The Gillard Government’s Leader in the Senate has today refused to confirm its commitment to budget neutrality for its planned carbon tax, Shadow Parliamentary Secretary for the Environment Simon Birmingham said today.
“The Government’s shelved ‘Carbon Pollution Reduction Scheme’ (CPRS) was forecast to run at an annual deficit of up to $1.6 billion[1],” Senator Birmingham said today.
“On top of this existing deficit, the Government is promising more household compensation under its new carbon tax than was promised under the CPRS.”
The Government has previously stated the impact of the carbon tax would be budget neutral:
“The overall package of a carbon price mechanism and associated assistance measures should be budget-neutral.”
‘Principles for assessing carbon pricing mechanisms’, Multi-Party Climate Change Committee (chaired by Prime Minister Gillard), 21 December 2010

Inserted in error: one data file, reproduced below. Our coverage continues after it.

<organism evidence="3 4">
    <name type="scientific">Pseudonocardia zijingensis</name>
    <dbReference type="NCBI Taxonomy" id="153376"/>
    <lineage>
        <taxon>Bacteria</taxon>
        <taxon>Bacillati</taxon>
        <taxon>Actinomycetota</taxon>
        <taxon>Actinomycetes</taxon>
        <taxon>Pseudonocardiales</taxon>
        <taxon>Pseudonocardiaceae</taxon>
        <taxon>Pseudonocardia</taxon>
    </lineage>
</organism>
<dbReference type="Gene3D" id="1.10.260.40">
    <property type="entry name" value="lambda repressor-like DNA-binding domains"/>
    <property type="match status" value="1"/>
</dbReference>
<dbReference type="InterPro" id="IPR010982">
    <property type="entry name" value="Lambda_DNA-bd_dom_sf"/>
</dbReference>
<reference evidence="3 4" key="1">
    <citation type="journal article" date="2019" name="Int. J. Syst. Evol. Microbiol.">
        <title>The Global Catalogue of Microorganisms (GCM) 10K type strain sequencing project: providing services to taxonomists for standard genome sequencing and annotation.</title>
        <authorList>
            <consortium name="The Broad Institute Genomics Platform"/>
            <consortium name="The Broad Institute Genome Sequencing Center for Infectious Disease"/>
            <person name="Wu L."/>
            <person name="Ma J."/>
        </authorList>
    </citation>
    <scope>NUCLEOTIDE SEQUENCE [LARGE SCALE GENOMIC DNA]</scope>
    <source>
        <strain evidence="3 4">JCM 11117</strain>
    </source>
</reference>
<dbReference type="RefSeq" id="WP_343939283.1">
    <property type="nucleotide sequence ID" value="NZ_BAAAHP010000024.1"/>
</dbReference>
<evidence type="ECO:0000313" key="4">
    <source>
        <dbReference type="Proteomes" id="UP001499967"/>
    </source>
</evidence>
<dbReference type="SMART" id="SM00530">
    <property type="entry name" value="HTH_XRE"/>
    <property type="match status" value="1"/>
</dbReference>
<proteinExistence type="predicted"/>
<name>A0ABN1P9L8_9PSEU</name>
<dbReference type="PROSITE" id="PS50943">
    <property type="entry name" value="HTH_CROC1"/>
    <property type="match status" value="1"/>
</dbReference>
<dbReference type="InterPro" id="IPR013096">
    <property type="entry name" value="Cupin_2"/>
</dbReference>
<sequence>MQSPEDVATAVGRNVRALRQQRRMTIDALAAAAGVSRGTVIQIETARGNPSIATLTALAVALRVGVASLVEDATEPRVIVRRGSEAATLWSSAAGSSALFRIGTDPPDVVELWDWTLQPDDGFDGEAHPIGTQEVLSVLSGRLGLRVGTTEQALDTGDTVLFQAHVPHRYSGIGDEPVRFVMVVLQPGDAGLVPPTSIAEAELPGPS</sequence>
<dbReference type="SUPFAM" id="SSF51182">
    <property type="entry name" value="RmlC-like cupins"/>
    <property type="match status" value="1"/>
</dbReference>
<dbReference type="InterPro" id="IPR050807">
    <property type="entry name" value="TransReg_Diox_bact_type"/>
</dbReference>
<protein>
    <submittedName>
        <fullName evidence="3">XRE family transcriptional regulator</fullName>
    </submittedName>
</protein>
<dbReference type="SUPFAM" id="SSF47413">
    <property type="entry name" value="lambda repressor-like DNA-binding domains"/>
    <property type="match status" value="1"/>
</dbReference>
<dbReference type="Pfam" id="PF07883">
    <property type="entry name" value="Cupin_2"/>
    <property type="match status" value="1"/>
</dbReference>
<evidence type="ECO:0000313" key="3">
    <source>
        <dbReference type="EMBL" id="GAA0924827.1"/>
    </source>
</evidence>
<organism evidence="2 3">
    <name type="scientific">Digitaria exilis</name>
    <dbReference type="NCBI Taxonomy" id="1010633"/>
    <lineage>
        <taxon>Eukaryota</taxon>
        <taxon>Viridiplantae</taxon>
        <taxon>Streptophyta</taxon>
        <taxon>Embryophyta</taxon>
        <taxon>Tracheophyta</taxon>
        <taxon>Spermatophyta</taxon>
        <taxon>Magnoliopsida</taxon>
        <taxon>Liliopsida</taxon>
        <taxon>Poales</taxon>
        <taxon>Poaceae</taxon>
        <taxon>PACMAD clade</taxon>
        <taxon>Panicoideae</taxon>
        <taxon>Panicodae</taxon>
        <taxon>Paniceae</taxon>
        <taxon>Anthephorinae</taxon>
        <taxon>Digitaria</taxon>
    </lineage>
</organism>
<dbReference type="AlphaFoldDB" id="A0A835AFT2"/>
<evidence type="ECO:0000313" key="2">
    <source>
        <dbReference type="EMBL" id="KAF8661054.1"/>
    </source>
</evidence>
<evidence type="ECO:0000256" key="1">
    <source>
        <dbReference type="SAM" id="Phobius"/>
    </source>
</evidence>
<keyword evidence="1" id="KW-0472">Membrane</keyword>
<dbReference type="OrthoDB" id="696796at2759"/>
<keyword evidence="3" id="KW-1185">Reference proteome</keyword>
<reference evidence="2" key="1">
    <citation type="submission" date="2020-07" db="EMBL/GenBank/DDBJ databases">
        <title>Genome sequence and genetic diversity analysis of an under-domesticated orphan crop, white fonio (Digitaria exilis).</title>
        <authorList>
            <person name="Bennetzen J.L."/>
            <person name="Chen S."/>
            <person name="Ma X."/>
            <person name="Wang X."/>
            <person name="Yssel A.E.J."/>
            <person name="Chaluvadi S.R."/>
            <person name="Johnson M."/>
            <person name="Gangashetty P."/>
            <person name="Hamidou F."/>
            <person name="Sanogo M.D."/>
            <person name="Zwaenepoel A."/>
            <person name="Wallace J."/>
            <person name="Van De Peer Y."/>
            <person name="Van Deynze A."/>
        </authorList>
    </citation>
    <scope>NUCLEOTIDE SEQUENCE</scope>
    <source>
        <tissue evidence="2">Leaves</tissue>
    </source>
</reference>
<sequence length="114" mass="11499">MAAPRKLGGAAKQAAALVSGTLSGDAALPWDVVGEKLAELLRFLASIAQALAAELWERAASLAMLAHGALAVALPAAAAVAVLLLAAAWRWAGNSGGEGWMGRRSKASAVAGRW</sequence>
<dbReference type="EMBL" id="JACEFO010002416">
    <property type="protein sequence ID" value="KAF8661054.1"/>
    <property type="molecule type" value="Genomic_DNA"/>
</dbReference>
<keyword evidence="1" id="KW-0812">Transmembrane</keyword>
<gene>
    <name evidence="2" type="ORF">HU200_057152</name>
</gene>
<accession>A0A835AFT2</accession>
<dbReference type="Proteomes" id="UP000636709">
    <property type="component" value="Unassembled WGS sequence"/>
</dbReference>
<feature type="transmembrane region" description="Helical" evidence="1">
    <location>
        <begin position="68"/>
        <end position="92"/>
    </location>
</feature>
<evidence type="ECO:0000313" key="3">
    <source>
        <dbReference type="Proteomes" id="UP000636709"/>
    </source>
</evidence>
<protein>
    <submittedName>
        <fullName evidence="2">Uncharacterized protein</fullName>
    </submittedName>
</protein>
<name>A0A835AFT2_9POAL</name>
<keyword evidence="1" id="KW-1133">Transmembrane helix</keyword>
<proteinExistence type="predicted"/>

However, in response to direct questions from Senator Birmingham in Senate question time today, Senate Government Leader Chris Evans refused to guarantee that a budget-neutral carbon tax would have no negative impact on the budget bottom line.
“Any negative budget impact of a carbon tax has the capacity to significantly erode the Government’s wafer thin surplus forecasts,” Senator Birmingham said today.
“Not only is the Government still refusing to release any details of its planned carbon tax, it is now refusing even to detail its impact on the forecast budget surplus on which the Government has staked any remaining credibility.”